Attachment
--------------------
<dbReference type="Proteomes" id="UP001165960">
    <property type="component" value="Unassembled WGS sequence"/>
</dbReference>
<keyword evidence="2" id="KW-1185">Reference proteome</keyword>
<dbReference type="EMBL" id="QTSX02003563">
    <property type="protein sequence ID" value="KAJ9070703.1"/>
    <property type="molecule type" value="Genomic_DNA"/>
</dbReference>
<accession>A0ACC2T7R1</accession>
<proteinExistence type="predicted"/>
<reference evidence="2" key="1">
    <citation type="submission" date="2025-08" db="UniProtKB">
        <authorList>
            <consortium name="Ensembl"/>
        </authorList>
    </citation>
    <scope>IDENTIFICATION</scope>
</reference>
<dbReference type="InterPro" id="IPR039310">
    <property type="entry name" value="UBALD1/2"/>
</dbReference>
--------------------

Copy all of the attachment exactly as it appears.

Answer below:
<dbReference type="Proteomes" id="UP001165960">
    <property type="component" value="Unassembled WGS sequence"/>
</dbReference>
<keyword evidence="2" id="KW-1185">Reference proteome</keyword>
<dbReference type="EMBL" id="QTSX02003563">
    <property type="protein sequence ID" value="KAJ9070703.1"/>
    <property type="molecule type" value="Genomic_DNA"/>
</dbReference>
<accession>A0ACC2T7R1</accession>
<proteinExistence type="predicted"/>
<reference evidence="2" key="1">
    <citation type="submission" date="2025-08" db="UniProtKB">
        <authorList>
            <consortium name="Ensembl"/>
        </authorList>
    </citation>
    <scope>IDENTIFICATION</scope>
</reference>
<dbReference type="InterPro" id="IPR039310">
    <property type="entry name" value="UBALD1/2"/>
</dbReference>